For the rest of the account we read picking up at verse twenty-eight, “28So they drew near to the village to which they were going. He acted as if he were going farther, 29but they urged him strongly, saying, ‘Stay with us, for it is toward evening and the day is now far spent.’ So he went in to stay with them. 30When he was at table with them, he took the bread and blessed and broke it and gave it to them. 31And their eyes were opened, and they recognized him. And he vanished from their sight. 32They said to each other, ‘Did not our hearts burn within us while he talked to us on the road, while he opened to us the Scriptures?’ 33And they rose that same hour and returned to Jerusalem. And they found the eleven and those who were with them gathered together, 34saying, ‘The Lord has risen indeed, and has appeared to 35Then they told what had happened on the road, and how he was known to them in the breaking of the bread” (28-35).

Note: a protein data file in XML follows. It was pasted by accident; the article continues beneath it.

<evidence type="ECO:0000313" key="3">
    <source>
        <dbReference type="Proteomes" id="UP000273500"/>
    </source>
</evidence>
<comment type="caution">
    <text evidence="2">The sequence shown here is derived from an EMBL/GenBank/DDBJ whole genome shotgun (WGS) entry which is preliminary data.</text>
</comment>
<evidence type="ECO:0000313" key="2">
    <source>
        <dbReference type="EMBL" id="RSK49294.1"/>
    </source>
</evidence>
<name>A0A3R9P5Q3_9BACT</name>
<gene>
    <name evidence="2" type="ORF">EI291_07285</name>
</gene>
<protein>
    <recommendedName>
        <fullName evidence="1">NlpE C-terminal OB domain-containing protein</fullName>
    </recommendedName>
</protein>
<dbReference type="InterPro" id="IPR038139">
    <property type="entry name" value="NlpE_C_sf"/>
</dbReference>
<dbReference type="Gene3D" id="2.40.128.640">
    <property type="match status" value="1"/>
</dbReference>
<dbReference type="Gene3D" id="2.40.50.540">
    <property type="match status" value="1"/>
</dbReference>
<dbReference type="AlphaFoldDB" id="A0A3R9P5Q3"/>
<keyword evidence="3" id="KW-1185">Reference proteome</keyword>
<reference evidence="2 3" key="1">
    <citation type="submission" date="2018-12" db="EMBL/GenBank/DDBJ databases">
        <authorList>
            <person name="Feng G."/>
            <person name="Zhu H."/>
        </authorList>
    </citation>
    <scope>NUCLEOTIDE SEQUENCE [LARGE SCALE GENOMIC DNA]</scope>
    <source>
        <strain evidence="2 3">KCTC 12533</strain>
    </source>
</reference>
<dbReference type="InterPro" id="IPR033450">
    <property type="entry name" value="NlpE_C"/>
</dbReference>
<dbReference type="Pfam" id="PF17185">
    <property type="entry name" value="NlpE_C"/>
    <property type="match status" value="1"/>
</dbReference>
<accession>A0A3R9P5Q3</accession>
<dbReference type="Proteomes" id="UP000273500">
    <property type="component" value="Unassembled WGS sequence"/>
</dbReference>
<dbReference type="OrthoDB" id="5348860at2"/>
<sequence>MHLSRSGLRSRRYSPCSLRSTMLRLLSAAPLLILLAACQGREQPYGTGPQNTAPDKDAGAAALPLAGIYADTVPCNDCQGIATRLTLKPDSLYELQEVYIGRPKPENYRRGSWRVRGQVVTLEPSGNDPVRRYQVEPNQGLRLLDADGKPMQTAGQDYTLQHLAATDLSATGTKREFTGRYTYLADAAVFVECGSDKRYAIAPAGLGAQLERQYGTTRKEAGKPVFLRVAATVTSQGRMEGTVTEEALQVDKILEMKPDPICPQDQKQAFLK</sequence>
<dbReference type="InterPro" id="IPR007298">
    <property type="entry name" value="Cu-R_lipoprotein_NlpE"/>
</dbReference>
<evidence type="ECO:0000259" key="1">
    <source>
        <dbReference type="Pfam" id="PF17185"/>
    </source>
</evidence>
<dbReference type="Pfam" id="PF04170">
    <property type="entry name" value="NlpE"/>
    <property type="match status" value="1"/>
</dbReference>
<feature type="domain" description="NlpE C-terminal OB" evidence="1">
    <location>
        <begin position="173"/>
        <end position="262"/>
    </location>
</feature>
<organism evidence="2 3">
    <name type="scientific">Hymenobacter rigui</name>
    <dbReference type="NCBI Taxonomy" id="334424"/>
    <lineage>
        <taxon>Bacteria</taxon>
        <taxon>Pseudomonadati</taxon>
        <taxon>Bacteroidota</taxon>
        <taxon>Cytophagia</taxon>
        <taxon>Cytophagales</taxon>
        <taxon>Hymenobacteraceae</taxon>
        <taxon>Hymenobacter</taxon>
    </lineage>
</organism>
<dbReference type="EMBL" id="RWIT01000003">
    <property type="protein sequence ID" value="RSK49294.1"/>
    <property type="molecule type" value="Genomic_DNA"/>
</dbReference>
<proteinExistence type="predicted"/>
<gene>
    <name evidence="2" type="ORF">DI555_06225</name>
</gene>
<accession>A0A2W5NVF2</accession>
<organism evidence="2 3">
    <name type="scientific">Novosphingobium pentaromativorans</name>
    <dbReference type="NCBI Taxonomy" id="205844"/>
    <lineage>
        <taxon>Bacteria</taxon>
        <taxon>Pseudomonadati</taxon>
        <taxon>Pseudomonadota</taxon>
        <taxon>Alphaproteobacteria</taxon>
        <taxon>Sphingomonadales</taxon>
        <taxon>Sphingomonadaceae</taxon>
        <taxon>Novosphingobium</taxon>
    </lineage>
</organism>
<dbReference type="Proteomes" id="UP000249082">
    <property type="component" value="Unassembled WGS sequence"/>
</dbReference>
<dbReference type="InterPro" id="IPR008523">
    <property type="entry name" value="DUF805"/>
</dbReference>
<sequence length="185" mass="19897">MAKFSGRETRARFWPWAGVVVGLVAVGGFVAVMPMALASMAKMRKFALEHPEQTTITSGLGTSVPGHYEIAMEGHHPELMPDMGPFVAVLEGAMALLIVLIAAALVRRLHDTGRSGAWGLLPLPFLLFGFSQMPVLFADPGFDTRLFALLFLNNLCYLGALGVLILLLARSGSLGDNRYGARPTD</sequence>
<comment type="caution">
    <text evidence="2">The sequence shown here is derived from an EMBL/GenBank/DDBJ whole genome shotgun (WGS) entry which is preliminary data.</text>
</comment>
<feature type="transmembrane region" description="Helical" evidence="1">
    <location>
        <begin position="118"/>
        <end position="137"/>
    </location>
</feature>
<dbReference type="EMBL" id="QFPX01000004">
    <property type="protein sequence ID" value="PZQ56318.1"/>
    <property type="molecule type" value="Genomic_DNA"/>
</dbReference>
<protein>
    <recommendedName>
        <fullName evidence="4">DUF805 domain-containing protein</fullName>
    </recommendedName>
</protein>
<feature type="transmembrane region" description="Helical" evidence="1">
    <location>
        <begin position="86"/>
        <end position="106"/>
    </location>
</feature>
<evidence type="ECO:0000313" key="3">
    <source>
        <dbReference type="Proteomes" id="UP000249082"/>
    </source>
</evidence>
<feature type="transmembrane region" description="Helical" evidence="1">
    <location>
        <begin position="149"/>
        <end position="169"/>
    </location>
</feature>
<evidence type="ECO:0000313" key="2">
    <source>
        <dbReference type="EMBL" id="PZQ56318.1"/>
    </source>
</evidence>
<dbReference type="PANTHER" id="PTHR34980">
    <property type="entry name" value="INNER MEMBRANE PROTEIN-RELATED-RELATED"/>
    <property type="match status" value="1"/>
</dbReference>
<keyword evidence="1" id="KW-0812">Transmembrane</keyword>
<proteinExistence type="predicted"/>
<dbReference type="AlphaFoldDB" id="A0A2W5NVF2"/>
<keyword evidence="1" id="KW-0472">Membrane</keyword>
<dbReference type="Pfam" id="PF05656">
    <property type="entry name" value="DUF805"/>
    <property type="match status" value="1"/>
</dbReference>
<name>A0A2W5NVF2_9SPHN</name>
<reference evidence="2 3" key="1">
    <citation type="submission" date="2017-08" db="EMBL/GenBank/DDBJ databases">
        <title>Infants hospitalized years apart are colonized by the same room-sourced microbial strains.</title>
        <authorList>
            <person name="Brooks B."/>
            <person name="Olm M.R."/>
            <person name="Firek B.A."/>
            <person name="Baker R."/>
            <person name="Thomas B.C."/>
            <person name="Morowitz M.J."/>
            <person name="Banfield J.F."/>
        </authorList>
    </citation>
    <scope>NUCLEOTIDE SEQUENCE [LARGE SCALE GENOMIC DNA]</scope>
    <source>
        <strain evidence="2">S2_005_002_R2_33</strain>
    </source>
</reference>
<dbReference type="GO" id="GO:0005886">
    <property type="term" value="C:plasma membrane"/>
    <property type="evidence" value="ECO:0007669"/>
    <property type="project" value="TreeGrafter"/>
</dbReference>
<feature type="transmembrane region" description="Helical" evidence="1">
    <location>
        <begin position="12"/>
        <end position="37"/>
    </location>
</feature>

The two disciples had reached their destination, a place about six to seven miles from Jerusalem. Jesus acted as if He were going on, yet they urged Him to stay. They liked what they were hearing and wanted to hear more. In such a short time they had come to like this new found friend, this traveling companion. Jesus has such a way with touching peoples lives.
So, Jesus stays. He takes bread, blesses it and breaks it. Please understand, this is probably not the Lord’s Supper, simply an evening meal. As He gives them the bread we are told they recognize Him and He vanishes from their sight. What was it about this encounter? What was it that gave Jesus away? Was it the way He broke the bread? Was it what He said? What was it that now brought them to the realization that this was Jesus? It was the fact that Jesus opened their eyes so they could recognize Him. Jesus opened their eyes so they could understand all that had happened, that it happened according to God’s perfect plan and purpose.